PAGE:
We’ve been there.
The frantic late-night search sessions with a different job board open in every tab. Submitting your resumé to anything with the word “internship” in the title. Desperately trying to convince yourself you could totally spend 16 weeks planning events as a marketing intern, even though you’re studying child and youth care, because at least you’ll be able to add intern experience to your resumé.
We’ve been there. And, because we’ve been there, we don’t want you to make the same mistakes we did.
So, here are four common faux-pas you’ve likely made while searching for internships, and how to correct them, so your next job hunt can be mistake-free:
Mistake 1: You don’t know what you’re looking for
We know you want an internship really, really badly. But that doesn’t mean you should abandon your standards!
For one, having at least a general idea of what you want can help you sort through the endless online job postings and decide which placements are actually worth applying to. And, second, it’ll save you from being roped into an internship that’s all wrong for you or that’s completely unrelated to your career goals (or both).
How to fix it
Before you start out on your internship hunt, sit down with yourself and make a list of “must-haves” and “wants.” The former are — you guessed it — things an internship must have for you to apply to it. They’re your deal-breakers. The latter are things you’d like your internship to include; but they’re not deal-breakers.
Once you have your list, stick to it; don’t spend your time crafting an application for something that isn’t right for you. You may submit less applications overall — but the ones you do will be better quality and for positions that’ll truly benefit you.
Mistake 2: Your keywords are too narrow
You don’t want to be too broad with your internship search — but, on the other end of the spectrum, you don’t want to be too narrow. It’s a common misconception that your internship can only be exactly related to your program.
How to fix it
Broaden your horizons! Search for jobs in your program’s field but also in related ones and in encompassing disciplines. For example, if you’re studying graphic design, you could expand outwards and look for internships in advertising or media communications.
Mistake 3: You only search Indeed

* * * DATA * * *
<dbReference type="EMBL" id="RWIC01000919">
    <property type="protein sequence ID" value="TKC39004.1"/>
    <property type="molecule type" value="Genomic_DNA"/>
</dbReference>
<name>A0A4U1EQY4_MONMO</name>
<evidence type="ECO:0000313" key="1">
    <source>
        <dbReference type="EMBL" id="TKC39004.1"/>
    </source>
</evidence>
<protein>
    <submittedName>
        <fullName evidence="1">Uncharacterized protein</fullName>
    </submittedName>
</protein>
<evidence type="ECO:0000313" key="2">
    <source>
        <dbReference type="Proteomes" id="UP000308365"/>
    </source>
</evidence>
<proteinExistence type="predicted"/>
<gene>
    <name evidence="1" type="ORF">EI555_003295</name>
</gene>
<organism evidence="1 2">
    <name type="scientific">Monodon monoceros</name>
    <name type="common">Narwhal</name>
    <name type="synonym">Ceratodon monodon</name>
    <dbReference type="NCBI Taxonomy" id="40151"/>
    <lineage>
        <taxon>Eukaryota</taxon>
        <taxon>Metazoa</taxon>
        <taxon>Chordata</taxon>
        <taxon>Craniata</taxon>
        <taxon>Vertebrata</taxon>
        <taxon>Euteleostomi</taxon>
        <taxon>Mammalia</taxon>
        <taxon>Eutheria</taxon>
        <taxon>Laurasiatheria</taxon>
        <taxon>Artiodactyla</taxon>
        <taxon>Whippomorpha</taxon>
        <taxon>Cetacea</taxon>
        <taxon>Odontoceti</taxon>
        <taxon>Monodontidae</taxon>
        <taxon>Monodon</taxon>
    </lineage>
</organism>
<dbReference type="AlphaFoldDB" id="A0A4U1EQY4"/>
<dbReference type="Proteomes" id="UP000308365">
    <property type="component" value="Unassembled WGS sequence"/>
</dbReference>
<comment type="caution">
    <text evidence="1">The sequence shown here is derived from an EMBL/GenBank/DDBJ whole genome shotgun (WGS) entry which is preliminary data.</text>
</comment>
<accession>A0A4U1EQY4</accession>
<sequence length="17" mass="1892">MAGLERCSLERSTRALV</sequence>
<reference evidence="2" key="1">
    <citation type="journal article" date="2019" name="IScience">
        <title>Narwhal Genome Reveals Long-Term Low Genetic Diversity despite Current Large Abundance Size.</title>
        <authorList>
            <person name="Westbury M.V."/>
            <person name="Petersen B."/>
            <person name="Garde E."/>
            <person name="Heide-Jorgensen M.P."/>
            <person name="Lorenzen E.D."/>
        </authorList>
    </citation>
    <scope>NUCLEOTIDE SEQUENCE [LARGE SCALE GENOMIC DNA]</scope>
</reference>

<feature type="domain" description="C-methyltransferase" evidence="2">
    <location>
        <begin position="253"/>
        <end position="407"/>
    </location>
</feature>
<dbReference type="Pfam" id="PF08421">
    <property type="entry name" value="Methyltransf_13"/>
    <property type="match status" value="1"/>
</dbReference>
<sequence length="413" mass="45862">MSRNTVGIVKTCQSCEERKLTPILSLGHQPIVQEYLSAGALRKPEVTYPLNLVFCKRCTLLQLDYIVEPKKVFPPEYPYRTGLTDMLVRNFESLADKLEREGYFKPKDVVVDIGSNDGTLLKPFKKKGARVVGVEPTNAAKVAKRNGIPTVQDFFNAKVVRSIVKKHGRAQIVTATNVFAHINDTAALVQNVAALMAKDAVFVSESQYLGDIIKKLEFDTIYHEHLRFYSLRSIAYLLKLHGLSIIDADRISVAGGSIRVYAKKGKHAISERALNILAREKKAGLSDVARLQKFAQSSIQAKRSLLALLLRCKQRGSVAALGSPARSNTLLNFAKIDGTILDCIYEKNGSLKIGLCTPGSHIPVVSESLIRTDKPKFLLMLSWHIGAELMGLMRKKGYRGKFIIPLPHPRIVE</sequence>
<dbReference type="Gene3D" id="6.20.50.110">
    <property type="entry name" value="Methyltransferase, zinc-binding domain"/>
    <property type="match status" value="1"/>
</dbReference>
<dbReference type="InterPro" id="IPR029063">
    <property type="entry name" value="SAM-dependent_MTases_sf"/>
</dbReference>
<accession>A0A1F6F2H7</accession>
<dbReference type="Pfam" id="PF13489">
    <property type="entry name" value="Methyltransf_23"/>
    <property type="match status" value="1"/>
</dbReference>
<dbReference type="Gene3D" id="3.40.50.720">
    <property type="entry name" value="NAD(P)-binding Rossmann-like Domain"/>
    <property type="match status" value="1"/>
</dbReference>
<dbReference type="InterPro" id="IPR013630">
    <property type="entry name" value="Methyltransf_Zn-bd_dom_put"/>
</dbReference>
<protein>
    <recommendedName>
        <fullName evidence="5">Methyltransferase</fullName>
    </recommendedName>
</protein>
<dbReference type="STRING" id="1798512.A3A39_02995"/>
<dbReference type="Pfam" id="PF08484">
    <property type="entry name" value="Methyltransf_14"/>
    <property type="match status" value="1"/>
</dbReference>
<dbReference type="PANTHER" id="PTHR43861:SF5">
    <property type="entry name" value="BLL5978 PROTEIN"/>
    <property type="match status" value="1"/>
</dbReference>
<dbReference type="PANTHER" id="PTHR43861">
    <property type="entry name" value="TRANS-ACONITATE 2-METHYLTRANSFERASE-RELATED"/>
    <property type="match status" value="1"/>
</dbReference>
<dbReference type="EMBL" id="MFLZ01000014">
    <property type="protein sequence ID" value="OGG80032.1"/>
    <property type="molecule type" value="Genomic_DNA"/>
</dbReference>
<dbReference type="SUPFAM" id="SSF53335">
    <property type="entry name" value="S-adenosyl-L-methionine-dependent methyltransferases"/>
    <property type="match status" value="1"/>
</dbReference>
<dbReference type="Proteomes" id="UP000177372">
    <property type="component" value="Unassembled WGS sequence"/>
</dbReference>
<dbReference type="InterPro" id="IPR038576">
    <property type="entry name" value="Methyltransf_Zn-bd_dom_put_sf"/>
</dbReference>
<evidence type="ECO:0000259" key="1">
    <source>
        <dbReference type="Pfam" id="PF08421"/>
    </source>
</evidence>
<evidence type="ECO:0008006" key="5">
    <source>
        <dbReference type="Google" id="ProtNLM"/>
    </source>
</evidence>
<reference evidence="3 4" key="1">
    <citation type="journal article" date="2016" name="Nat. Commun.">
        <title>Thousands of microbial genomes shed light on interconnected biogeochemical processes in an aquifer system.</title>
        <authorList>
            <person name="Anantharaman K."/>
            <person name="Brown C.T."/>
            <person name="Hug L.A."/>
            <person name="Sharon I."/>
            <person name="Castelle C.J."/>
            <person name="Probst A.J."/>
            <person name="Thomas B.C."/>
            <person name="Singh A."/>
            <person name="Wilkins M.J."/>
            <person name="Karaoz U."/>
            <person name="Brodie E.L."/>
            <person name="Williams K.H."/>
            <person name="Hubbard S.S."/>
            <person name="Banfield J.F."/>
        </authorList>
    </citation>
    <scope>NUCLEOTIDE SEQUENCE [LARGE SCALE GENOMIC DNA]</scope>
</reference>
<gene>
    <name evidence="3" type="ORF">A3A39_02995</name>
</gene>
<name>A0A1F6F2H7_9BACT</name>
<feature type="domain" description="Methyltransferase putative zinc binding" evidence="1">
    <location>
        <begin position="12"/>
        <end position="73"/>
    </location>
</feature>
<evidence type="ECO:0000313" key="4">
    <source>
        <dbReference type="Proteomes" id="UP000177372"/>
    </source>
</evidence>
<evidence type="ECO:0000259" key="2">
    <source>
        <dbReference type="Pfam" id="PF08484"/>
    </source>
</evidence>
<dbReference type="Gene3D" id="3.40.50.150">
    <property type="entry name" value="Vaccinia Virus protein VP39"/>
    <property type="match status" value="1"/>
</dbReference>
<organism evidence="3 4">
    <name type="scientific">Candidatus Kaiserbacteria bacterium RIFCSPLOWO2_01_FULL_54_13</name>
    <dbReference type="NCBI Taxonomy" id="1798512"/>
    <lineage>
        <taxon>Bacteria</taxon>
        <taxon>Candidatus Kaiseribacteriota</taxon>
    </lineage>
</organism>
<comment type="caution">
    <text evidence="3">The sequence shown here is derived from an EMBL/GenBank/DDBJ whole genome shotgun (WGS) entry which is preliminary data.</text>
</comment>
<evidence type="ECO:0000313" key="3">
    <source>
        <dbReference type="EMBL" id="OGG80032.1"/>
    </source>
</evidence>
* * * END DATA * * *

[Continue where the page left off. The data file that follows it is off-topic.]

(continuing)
To illustrate, Indeed adds over 860,000 new job postings per day. That sounds like a great thing — but it could mean more work for you. There’s no way for the site to take your work style, must-haves or short- and long-term career goals into account — all you have to break up the noise are keywords and a location. Because of that, you’ll likely end up spending time sifting through irrelevant job postings that you could be spending applying to curated positions.
How to fix it
Use Indeed as a jumping-off point. Begin by searching the site for internships you think you’d be interested in, based on your list of must-haves and your field of interest, until you’ve pinpointed some specific job titles and/or keywords that seem generally in-line with your goals. Then, enter those titles into the “open jobs” section on the website of an organization you’d like to work for.
Alternatively, hit up Humber’s CareerConnect job board! It’s specifically designed with you in mind — it knows your program, campus, degree level and interests and it lets you search by job type, job function and industry. Plus, its career finder will show you job titles that suit your skillset and its resource library can help you make an application plan. Whether you’re looking for a full-time, part-time, contract, summer, volunteer and/or on-campus internship, CareerConnect is the place to go for student-friendly listings.
Also, never underestimate the power of networking.
Mistake 4: You don’t have a plan
If we were to summarize the internship hunt in a word, it would be, “overwhelming.” Like, you’ve got to fine-tune your resumé for each position you apply to, research each company and write a cover letter based on your research. Then, you’ve got to re-input your work history into the application website even though you’ve already submitted your resumé (seriously, why do they make us do that?) Then you have to repeat that process…however many times it takes.
Writing quality applications is time-consuming. Without a plan, it’s easy to overwork yourself and end up either producing subpar submissions or neglecting other responsibilities.
How to fix it
Set boundaries. Slot in a designated amount of time per day, or per week, to apply for internships. And, use that time wisely — develop a list of keywords to search, make your lists of must-haves and wants and research organizations you might want to work for.
In other words, don’t throw a million applications at the wall to see what sticks. Throw a couple of really good applications at carefully-selected walls because those are more likely to stick.
Mistake 5: You start looking too early — or too late
There’s a Goldilocks Zone for internship applications. Apply too early and companies might forget about you or turn you away completely since they’re not yet preparing for their next round of student hires. Apply too late and the position you’re vying for has probably already been snatched up.
How to fix it
Fine-tune your timing. Generally, companies advise beginning your internship search around four to six months before you’re looking to start. You can use the school year to measure — if you want an internship for the end of the semester, start your search at the beginning of it.
Don’t fret if you’ve made these mistakes before — we’ve been there, too.
And, go easy on yourself. Internship-hunting isn’t easy — if it were, there wouldn’t be so many guides for it. All you can do is give it your best shot and correct mistakes when they happen.
You got this.
Once you’ve sent your resume, you need to nail that follow-up email — here’s how.